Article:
Asked what parents could do about the emphasis on testing and other changes taking place, Dr. Melnick replied that many parents are doing something about it with 40% of the students in the district scheduled to take the exams opting out of both the math and ELA state assessments. Additionally, he said that many have spoken up at forums and written letters to Albany pushing for changes to the system. He encouraged parents to continue to write letters and make phone calls to legislators.
One parent said that she had moved into the district last year because of the District’s position on standardized testing, which was articulated in its “High StakesTesting Resolution” that she saw on the District website. The resolution, emphasizes the importance of authentic learning experiences and minimizing the impact of testing in the classroom.
Another parent said that she opposed opting out, and that she believed it wasn’t fair to students who took the test. She asked why the district could not just have students who opt out stay home on that day and asked Dr. Melnick for his thoughts about the testing. The Superintendent replied that “Opting out is a very personal choice” and that he was “empathetic” to her point of view. He said that state law prohibited the school from telling children to stay home from school, and that the district had developed a procedure so that opting out would cause as little disruption as possible to students taking the exam by have parents notify the district in advance so that those children not taking the exam can be placed in an alternative location. State law requires the child to sit quietly throughout the duration of the test, he explained, but that he was “not willing to have a child sit there and do nothing.” During that time, students are to do something meaningful such as reading or writing.
As for the tests, he said that they are “a very two dimensional, single, flat measure of how a child is doing – it’s a snapshot.”
“I am not in favor of doing away with standardized testing,” he said, as it can give districts and parents one piece of information about how the child and the district are doing. He added that he believed that what the test is trying to accomplish can be done in a single day of testing for each exam rather than a total of six days of testing, and that they ought to be given only in two grades, perhaps 4th and 8th, so that the state “could see if we are meeting their standards.”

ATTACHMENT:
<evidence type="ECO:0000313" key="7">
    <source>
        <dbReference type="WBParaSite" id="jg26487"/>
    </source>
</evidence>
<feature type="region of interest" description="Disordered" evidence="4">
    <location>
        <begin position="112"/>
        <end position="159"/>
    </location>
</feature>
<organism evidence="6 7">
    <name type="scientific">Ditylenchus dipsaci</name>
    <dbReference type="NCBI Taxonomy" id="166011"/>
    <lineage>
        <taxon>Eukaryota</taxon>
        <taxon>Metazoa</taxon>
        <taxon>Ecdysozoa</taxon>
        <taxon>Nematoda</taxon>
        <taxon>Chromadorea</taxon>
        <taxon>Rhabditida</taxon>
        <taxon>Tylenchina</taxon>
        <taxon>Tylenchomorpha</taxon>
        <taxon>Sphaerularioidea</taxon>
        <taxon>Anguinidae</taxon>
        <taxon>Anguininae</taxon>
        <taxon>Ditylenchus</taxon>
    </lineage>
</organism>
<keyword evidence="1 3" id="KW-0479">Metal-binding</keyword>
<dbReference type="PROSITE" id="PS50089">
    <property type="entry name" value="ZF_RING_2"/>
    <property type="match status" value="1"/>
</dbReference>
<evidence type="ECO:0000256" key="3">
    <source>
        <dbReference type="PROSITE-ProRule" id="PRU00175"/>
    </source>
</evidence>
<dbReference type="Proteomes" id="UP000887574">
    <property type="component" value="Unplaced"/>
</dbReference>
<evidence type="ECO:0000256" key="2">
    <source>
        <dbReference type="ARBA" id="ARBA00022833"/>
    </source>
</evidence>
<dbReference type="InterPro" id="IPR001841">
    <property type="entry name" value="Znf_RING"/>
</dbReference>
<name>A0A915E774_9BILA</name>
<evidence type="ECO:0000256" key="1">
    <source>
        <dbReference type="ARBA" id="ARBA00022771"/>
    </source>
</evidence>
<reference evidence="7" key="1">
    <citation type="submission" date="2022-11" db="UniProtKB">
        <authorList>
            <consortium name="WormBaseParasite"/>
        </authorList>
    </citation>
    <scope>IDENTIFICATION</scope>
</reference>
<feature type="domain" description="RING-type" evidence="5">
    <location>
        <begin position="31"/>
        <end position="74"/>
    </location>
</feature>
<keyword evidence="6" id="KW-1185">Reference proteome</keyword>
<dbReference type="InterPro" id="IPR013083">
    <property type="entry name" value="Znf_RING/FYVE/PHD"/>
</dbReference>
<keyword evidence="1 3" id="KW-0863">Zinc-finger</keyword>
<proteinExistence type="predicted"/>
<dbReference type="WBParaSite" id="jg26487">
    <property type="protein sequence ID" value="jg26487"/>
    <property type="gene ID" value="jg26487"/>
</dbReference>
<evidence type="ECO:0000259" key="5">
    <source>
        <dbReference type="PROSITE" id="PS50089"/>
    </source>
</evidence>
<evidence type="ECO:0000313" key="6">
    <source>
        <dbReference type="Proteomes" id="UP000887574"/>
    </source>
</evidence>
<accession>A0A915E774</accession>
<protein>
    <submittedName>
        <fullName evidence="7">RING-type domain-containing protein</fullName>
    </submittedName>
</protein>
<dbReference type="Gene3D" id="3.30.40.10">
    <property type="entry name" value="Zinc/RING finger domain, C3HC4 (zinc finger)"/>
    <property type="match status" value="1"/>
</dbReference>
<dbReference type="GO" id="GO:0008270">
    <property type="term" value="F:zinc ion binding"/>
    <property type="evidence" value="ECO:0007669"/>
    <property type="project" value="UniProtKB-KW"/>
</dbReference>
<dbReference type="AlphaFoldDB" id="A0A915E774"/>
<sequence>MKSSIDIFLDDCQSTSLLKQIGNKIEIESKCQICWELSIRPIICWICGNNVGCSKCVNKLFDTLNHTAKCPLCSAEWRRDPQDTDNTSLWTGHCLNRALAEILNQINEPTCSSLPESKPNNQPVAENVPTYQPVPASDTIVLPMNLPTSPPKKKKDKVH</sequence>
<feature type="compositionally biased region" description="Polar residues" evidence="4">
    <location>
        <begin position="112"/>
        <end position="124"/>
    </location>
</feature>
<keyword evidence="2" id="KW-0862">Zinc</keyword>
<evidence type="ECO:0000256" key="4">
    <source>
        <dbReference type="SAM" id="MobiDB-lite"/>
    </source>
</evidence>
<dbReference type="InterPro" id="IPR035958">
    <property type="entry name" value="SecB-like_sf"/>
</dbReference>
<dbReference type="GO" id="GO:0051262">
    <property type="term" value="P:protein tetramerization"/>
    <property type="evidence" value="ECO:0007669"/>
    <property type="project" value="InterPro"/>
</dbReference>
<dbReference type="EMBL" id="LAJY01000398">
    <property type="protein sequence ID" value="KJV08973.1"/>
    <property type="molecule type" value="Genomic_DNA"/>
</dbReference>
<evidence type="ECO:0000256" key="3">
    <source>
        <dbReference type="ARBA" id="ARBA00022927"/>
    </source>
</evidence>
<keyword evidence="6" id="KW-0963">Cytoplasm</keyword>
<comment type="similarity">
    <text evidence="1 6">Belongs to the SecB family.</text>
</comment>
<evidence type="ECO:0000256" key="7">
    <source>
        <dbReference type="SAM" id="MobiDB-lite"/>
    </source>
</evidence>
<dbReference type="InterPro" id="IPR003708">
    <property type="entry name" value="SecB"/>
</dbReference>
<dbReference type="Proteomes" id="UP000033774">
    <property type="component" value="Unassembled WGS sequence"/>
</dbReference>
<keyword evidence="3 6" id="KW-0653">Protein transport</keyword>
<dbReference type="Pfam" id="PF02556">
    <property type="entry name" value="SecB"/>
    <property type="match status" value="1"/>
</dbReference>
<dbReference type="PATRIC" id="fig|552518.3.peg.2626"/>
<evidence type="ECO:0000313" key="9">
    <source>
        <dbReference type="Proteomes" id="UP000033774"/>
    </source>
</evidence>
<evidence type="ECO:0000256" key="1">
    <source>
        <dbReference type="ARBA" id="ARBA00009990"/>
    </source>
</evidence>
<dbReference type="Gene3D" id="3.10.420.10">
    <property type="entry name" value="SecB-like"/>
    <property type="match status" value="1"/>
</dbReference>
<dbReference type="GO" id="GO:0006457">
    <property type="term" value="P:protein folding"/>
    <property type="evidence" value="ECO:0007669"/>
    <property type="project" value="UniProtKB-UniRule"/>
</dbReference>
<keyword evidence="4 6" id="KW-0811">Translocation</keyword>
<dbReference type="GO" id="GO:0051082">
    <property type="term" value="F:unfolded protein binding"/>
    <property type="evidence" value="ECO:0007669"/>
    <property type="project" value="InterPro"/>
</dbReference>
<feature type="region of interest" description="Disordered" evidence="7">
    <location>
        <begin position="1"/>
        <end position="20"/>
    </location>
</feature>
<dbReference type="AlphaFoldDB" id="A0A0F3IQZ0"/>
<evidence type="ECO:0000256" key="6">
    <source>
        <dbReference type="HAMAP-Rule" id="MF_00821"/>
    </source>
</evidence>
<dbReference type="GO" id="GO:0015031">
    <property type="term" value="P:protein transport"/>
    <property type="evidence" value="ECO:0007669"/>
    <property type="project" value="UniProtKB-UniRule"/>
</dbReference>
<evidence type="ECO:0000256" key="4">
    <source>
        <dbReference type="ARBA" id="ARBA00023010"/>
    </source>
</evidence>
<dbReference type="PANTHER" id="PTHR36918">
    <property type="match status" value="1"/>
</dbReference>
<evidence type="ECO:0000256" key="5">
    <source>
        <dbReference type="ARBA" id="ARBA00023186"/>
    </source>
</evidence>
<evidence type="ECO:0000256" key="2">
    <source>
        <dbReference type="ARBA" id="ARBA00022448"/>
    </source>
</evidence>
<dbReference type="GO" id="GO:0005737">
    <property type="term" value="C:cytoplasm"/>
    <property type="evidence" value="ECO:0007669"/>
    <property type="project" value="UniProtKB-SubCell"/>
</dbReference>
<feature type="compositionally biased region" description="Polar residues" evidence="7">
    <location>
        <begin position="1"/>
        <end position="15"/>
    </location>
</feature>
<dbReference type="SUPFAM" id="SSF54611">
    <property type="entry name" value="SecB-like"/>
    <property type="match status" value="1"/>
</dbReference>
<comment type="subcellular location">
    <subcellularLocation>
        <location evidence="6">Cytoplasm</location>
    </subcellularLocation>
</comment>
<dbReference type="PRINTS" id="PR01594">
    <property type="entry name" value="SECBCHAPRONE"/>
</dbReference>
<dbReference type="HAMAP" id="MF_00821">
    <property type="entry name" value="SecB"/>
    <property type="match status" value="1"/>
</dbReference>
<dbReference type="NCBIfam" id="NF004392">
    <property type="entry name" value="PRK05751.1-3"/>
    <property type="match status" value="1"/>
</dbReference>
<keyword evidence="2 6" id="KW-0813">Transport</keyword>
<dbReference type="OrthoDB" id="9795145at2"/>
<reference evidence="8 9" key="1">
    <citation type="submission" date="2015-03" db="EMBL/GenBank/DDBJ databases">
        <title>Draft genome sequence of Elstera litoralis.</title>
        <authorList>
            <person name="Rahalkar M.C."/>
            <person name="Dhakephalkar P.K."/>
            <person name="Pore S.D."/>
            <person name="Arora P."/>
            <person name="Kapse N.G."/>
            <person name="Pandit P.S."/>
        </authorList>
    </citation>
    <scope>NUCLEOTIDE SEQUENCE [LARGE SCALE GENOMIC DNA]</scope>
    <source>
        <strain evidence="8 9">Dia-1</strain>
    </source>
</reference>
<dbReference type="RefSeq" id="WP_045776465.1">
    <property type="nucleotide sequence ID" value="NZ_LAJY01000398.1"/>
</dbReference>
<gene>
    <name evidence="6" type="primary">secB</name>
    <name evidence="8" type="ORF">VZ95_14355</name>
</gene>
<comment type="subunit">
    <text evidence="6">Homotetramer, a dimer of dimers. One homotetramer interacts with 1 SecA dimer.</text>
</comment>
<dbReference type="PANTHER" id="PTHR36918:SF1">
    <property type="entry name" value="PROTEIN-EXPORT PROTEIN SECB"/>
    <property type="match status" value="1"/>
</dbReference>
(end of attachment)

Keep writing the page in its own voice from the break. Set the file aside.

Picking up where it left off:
“My second biggest complaint about these tests,” he continued, “is that they were not designed to measure teacher effectiveness. It would the same as my measuring the quality of your driving based upon the quality of the meal you cooked the night before. It makes no sense to evaluate a teacher using an instrument that wasn’t designed for that purpose.”
THE BUDGET AND CLASS SIZE
With regard to the proposals on the ballot on May 19th, Dr. Melnick stated that the proposed budget for 2015-16 represents a 1.83% increase over the current year’s spending plan. All existing programs will be maintained and that a science research teacher was being added at the high school and two teachers at Glen Head School in grades 4 and 5. The average class sizes he said would be as follows district-wide: k-2 – 20-21 students; 3-5 – 22-23 students; middle school and high schools - 24 students.
If the budget does not pass, $1.6 million would need to be cut, the Superintendent said.
In addition to the budget, and Board of Education trustees election, residents will also have the opportunity to vote on whether or not to grant permission to the School Board to utilize existing funds not to exceed $3,146,154 in the capital reserve for the following projects - Boiler Replacement at the Sea Cliff Elementary School; Heating and Ventilation work at the Glen Head Elementary School, North Shore Middle School, and North Shore High School; and, Duct work at the North Shore High School including all labor, materials, equipment, apparatus, and incidental costs
The Capital Reserve is a fund set aside to use for specific projects that are long-term investments. Since this money is already in the Capital Reserve Fund, it will not increase taxes for residents.